This article is the first of a series about NFT.NYC and the culture surrounding NFTs. Read Part 2 and Part 3 here.

 

Truth be told, I am still making up my mind on NFTs, aka non-fungible tokens, the digital art phenomenon that has swept across my world like a wave of jolly orcs in the last eight months.

In the end, I realize, there may not be one final take on them, because there is not one issue at play, no single settled technology or protocol. That’s one of the things I took away from NFT.NYC, a three-day conference that came to town in the first week of November, along with its own associated circuit of Art Basel Miami Beach-style parties, with every configuration of A- to Z-list celebrity, brand, and creative media partaking.

On the one hand, I find it indisputable that the NFT/crypto-art space is heavily driven by FOMO, hype, get-rich-quick fantasies, strategic double-speak, and fake-it-til-you-make-it auto-hypnosis. On the other hand, much of the same applies to the worst of the “traditional” art world. Which of the two has the deeper deep end or the shallower shallow end is hard to say.

Personally, I like seeing long-suffering digital artists enjoy their moment. And, for all the silliness inherent in the idea of selling smart-contract-based ownership of jpgs, this idea is not, on reflection, so much sillier than some of the stranger forms in which conceptual art has come to be commercialized. NFT advocates can—and do—point this out by drawing on references from Marcel Duchamp’s Monte Carlo Bond to Sol LeWitt’s instructions-based art to Maurizio Cattelan’s duct-taped banana.

Above all, I left the three days of events during the conference convinced that the NFT-powered “Web 3” is coming. It’s not something you are going to escape hearing more about, because huge forces are propelling it: a “take-back-the-web” backlash against the current internet order, which in the 20 years since Napster has destroyed the commercial basis for most creative careers; some genuine youth cultural foment from digital natives exuberant to see memes and gifs valued; the worldwide displacement of attention into online spaces that came with last year’s Covid quarantine; and, above all, financial capital’s desperate, win-at-any-cost hunt to invent new avenues of return in an economy that has been leeched of plausible investment opportunities by more than a decade of near-zero interest rates and global stagnation.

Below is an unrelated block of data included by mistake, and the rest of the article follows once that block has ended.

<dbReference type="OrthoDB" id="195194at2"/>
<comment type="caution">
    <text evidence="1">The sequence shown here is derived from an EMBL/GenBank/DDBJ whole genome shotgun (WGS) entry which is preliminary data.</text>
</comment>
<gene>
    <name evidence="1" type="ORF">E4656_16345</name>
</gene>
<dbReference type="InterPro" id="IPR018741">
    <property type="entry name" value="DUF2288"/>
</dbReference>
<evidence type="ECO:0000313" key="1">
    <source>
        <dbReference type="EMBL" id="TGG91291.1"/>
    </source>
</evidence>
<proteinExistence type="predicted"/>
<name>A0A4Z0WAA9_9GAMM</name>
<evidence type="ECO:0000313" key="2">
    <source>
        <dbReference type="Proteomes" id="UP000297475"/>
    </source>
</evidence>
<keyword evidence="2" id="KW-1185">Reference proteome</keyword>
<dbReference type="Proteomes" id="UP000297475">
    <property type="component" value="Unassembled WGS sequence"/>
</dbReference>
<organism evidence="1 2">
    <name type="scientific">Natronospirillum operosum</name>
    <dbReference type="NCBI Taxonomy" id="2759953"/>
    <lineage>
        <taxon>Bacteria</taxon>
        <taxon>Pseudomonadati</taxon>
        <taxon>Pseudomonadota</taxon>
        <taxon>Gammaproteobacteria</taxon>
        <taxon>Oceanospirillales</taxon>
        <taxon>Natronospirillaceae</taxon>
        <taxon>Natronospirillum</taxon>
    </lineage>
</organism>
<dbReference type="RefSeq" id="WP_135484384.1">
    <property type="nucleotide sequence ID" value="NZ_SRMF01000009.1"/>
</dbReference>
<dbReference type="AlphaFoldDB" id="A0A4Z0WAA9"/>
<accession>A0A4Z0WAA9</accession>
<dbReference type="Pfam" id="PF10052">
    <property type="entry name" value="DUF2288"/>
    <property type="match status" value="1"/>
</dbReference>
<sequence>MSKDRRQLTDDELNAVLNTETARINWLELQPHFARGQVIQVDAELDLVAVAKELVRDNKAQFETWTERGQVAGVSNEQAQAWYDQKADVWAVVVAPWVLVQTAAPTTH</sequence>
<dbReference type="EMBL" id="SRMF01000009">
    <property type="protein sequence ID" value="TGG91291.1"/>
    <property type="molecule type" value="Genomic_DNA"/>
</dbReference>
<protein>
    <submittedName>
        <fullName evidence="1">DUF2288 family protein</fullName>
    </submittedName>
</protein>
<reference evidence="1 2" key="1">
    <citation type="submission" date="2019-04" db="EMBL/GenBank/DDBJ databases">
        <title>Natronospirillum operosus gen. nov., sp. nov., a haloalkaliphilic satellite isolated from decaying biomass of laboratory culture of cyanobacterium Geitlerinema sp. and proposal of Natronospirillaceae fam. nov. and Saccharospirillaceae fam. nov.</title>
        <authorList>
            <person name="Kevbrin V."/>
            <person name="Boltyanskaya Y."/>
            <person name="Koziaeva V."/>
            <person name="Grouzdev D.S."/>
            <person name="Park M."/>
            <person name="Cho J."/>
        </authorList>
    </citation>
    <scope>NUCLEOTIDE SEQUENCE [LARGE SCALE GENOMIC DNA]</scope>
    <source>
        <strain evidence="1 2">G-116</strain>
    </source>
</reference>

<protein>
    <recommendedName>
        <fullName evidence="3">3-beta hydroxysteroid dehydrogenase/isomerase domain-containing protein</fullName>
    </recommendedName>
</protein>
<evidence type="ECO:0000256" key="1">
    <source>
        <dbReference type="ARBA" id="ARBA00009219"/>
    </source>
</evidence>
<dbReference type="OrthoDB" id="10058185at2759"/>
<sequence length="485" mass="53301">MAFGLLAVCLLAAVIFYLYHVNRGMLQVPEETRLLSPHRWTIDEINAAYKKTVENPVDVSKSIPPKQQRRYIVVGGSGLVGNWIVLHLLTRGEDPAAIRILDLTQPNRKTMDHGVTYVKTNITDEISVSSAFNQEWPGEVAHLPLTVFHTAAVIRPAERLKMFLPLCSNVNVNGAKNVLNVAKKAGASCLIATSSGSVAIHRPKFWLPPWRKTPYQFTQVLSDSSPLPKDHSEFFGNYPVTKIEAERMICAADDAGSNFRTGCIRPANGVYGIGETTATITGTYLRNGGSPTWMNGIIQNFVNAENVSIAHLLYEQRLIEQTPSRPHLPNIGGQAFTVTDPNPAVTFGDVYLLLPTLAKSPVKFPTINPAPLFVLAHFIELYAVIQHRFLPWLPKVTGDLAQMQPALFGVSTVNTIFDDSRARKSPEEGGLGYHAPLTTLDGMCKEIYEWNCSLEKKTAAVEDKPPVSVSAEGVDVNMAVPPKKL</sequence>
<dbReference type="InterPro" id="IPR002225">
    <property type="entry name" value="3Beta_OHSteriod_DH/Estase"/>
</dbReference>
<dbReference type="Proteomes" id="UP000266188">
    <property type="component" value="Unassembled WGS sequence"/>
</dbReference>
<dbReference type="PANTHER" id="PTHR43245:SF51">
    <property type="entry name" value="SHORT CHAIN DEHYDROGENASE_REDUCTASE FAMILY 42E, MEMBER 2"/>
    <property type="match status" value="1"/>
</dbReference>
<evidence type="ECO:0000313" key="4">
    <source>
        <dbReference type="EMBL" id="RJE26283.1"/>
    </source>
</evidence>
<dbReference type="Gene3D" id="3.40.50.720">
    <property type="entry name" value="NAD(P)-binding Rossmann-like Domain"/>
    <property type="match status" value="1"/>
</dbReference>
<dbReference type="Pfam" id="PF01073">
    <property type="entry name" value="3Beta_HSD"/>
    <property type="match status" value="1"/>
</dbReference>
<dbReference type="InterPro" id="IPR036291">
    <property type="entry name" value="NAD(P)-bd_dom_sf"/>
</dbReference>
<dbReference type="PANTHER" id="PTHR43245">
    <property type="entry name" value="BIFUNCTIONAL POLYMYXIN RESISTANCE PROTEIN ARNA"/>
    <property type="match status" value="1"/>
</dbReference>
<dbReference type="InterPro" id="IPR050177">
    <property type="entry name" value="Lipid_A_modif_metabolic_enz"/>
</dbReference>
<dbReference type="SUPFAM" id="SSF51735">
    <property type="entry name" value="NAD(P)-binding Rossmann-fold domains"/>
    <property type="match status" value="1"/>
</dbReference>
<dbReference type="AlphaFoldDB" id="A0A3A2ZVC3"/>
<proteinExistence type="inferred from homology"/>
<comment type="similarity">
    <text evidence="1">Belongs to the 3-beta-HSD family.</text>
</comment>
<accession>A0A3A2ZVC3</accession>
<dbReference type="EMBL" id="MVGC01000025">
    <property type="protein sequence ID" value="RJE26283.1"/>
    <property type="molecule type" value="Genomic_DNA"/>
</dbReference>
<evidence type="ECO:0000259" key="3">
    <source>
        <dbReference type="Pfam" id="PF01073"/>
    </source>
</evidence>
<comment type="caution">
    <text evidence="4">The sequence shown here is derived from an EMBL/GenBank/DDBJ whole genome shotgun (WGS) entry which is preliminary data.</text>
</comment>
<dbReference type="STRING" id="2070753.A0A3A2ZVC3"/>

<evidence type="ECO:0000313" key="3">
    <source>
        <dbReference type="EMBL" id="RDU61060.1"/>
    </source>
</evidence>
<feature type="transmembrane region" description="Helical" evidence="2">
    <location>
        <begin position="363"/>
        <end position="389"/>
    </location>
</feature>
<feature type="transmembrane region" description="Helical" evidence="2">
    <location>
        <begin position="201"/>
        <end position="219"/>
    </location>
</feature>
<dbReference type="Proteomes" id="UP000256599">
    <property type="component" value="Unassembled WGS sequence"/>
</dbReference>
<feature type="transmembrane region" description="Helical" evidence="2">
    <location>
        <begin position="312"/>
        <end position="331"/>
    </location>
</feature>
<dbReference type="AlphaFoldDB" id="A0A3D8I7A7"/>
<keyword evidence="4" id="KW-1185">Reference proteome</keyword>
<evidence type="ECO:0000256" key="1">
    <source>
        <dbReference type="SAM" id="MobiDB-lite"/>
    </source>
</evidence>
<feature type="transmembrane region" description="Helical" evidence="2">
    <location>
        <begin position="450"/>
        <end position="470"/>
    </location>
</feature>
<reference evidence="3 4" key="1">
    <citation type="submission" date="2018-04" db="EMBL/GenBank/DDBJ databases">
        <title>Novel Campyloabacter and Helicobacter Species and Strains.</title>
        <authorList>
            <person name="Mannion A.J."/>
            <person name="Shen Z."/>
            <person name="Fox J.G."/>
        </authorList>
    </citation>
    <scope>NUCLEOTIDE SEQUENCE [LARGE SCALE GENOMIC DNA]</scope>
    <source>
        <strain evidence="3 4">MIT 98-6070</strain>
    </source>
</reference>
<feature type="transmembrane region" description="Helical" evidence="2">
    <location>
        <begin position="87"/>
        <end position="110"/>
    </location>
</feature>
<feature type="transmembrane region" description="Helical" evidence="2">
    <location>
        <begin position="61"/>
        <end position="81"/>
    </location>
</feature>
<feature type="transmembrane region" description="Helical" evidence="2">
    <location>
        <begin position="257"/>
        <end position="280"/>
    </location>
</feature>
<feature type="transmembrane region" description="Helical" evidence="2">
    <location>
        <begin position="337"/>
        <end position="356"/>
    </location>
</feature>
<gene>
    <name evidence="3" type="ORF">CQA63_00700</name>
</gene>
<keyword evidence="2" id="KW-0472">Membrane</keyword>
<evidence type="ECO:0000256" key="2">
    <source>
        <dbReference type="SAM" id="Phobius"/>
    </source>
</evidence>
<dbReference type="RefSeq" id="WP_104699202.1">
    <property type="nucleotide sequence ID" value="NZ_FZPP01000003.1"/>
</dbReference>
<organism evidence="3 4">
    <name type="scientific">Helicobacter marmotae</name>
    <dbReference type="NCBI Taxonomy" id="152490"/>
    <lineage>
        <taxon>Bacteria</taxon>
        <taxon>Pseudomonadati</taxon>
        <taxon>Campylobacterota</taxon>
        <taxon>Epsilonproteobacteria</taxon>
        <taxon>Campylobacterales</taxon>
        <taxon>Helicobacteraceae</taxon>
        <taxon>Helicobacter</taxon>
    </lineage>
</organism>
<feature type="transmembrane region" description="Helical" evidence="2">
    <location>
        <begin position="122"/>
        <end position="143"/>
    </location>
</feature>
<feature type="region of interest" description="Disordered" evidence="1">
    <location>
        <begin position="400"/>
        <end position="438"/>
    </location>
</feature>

But we’ll get to all that.

I would be lying if I told you I didn’t find some of the naïveté and chicanery on display in NFT World very unsettling, but when I say I don’t have my mind made up, I mean it. In this series, I am just going to present some snapshots of NFT Week, what it felt like, what thoughts it inspired, and how I see this all playing out. So, join me as we…

Jimmy McNelis and Gary Vaynerchuk speak at the “Blast Off” event. Photo by Ben Davis.

Jimmy McNelis and Gary Vaynerchuk speak at the “Blast Off” event. Photo by Ben Davis.

Blast Off

On Monday, I go to “Blast Off,” a sold-out Tribeca event featuring Jimmy McNelis, founder of NFT community TokenSmart, in conversation with Gary Vaynerchuk. I am glad I decided to go. It will prove to be one of the most illuminating events of the week.

Vaynerchuk is this scene’s rare crossover star. In one of my own periodic fits of thinking “you need to do a better job of promoting yourself,” I have even read his social-media self-help book Jab, Jab, Jab, Right Hook (though I have also failed to act on any of its advice). Vaynerchuk’s NFT project, “VeeFriends” is a collection of 10,255 cocktail napkin doodles of animals that represent business virtues, such as “Empathy Elephant” or “Patient Panda.” Tokens double as tickets to his upcoming VeeCon convention, so VeeFriends also function as a Vaynerchuk fan club.

VeeFriends is one of the most successful, most closely watched, and most artistically vacuous of all current NFT projects. Watching Vaynerchuk perform onstage, I can tell what makes him successful—and it’s more than just the fact that he is an engaging public speaker, something I will discover is a rarity in the NFT space. I’ve seen “Gary Vee” described as a “youth pastor of capitalism,” exuding both street smarts and a motivational speaker vibe. But he also performs tough love in a way that makes his audience feel like they are getting the straight shit.

Thus, on the one hand, Vaynerchuk will brashly declare that there is “0.0 doubt in my mind that I am going to build one of the most valuable intellectual property brands in the world,” referring to the cornball bestiary of VeeFriends. He’s on record as saying that he has pledged the next decades of his life to making these half-baked doodles into the basis of the next Disney. When you buy a VeeFriend, that’s the promise you are buying: that someday, “Accountable Ant” will be the Donald Duck of Gen Z.